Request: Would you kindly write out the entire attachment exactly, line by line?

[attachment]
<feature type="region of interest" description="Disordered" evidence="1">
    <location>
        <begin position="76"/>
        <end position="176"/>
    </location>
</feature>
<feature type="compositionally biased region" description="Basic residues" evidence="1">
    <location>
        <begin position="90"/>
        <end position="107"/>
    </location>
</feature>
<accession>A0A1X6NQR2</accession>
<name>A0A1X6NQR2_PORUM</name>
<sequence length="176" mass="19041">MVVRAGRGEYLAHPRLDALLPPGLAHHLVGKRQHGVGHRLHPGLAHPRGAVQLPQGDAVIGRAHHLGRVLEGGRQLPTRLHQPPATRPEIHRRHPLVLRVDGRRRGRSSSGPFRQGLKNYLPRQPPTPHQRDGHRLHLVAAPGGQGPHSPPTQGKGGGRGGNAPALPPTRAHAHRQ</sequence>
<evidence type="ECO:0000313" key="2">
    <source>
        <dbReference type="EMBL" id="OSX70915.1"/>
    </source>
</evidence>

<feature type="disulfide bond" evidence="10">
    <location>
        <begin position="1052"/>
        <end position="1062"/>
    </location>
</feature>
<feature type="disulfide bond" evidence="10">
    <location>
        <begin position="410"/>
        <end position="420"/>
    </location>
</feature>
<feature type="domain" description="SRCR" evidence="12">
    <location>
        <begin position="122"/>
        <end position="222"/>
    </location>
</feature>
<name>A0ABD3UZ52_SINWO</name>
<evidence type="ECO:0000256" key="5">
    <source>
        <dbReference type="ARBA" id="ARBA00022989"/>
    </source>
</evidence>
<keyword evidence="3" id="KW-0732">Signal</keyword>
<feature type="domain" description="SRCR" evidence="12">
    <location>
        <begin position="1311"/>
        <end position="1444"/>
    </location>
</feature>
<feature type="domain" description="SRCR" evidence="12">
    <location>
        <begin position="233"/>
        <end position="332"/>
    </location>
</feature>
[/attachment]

<feature type="region of interest" description="Disordered" evidence="1">
    <location>
        <begin position="76"/>
        <end position="176"/>
    </location>
</feature>
<feature type="compositionally biased region" description="Basic residues" evidence="1">
    <location>
        <begin position="90"/>
        <end position="107"/>
    </location>
</feature>
<accession>A0A1X6NQR2</accession>
<name>A0A1X6NQR2_PORUM</name>
<sequence length="176" mass="19041">MVVRAGRGEYLAHPRLDALLPPGLAHHLVGKRQHGVGHRLHPGLAHPRGAVQLPQGDAVIGRAHHLGRVLEGGRQLPTRLHQPPATRPEIHRRHPLVLRVDGRRRGRSSSGPFRQGLKNYLPRQPPTPHQRDGHRLHLVAAPGGQGPHSPPTQGKGGGRGGNAPALPPTRAHAHRQ</sequence>
<evidence type="ECO:0000313" key="2">
    <source>
        <dbReference type="EMBL" id="OSX70915.1"/>
    </source>
</evidence>

<feature type="disulfide bond" evidence="10">
    <location>
        <begin position="1052"/>
        <end position="1062"/>
    </location>
</feature>
<feature type="disulfide bond" evidence="10">
    <location>
        <begin position="410"/>
        <end position="420"/>
    </location>
</feature>
<feature type="domain" description="SRCR" evidence="12">
    <location>
        <begin position="122"/>
        <end position="222"/>
    </location>
</feature>
<name>A0ABD3UZ52_SINWO</name>
<evidence type="ECO:0000256" key="5">
    <source>
        <dbReference type="ARBA" id="ARBA00022989"/>
    </source>
</evidence>
<keyword evidence="3" id="KW-0732">Signal</keyword>
<feature type="domain" description="SRCR" evidence="12">
    <location>
        <begin position="1311"/>
        <end position="1444"/>
    </location>
</feature>
<feature type="domain" description="SRCR" evidence="12">
    <location>
        <begin position="233"/>
        <end position="332"/>
    </location>
</feature>